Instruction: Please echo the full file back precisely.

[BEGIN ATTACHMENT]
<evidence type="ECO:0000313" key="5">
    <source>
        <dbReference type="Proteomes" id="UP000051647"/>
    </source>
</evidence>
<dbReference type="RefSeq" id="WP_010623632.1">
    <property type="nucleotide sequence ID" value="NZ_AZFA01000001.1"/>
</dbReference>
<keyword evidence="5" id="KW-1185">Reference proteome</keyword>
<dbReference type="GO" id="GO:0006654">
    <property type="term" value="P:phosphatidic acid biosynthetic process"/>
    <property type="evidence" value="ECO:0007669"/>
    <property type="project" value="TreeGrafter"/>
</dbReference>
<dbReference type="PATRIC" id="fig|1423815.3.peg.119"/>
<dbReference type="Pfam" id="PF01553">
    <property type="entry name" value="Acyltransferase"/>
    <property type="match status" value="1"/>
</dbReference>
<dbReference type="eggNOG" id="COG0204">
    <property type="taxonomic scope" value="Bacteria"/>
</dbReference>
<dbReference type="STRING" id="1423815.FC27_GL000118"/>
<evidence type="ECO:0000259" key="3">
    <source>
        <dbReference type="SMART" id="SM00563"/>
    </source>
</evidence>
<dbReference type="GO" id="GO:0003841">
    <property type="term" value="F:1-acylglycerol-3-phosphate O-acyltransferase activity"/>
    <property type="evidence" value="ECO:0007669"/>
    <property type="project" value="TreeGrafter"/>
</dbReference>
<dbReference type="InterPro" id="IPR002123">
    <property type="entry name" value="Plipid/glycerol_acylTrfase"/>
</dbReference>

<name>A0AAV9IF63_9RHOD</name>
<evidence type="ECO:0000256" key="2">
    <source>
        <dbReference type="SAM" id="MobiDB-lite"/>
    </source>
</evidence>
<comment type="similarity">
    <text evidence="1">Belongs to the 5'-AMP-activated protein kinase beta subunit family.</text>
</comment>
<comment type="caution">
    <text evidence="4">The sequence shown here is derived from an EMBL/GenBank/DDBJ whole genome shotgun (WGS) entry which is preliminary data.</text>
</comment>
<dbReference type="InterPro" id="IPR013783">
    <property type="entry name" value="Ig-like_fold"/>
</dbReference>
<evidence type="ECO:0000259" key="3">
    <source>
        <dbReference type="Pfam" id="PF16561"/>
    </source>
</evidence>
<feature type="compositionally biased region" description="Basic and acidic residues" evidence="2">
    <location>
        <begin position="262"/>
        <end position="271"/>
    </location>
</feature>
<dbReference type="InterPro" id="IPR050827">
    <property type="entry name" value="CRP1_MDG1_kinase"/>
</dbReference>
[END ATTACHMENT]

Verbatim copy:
<evidence type="ECO:0000313" key="5">
    <source>
        <dbReference type="Proteomes" id="UP000051647"/>
    </source>
</evidence>
<dbReference type="RefSeq" id="WP_010623632.1">
    <property type="nucleotide sequence ID" value="NZ_AZFA01000001.1"/>
</dbReference>
<keyword evidence="5" id="KW-1185">Reference proteome</keyword>
<dbReference type="GO" id="GO:0006654">
    <property type="term" value="P:phosphatidic acid biosynthetic process"/>
    <property type="evidence" value="ECO:0007669"/>
    <property type="project" value="TreeGrafter"/>
</dbReference>
<dbReference type="PATRIC" id="fig|1423815.3.peg.119"/>
<dbReference type="Pfam" id="PF01553">
    <property type="entry name" value="Acyltransferase"/>
    <property type="match status" value="1"/>
</dbReference>
<dbReference type="eggNOG" id="COG0204">
    <property type="taxonomic scope" value="Bacteria"/>
</dbReference>
<dbReference type="STRING" id="1423815.FC27_GL000118"/>
<evidence type="ECO:0000259" key="3">
    <source>
        <dbReference type="SMART" id="SM00563"/>
    </source>
</evidence>
<dbReference type="GO" id="GO:0003841">
    <property type="term" value="F:1-acylglycerol-3-phosphate O-acyltransferase activity"/>
    <property type="evidence" value="ECO:0007669"/>
    <property type="project" value="TreeGrafter"/>
</dbReference>
<dbReference type="InterPro" id="IPR002123">
    <property type="entry name" value="Plipid/glycerol_acylTrfase"/>
</dbReference>

<name>A0AAV9IF63_9RHOD</name>
<evidence type="ECO:0000256" key="2">
    <source>
        <dbReference type="SAM" id="MobiDB-lite"/>
    </source>
</evidence>
<comment type="similarity">
    <text evidence="1">Belongs to the 5'-AMP-activated protein kinase beta subunit family.</text>
</comment>
<comment type="caution">
    <text evidence="4">The sequence shown here is derived from an EMBL/GenBank/DDBJ whole genome shotgun (WGS) entry which is preliminary data.</text>
</comment>
<dbReference type="InterPro" id="IPR013783">
    <property type="entry name" value="Ig-like_fold"/>
</dbReference>
<evidence type="ECO:0000259" key="3">
    <source>
        <dbReference type="Pfam" id="PF16561"/>
    </source>
</evidence>
<feature type="compositionally biased region" description="Basic and acidic residues" evidence="2">
    <location>
        <begin position="262"/>
        <end position="271"/>
    </location>
</feature>
<dbReference type="InterPro" id="IPR050827">
    <property type="entry name" value="CRP1_MDG1_kinase"/>
</dbReference>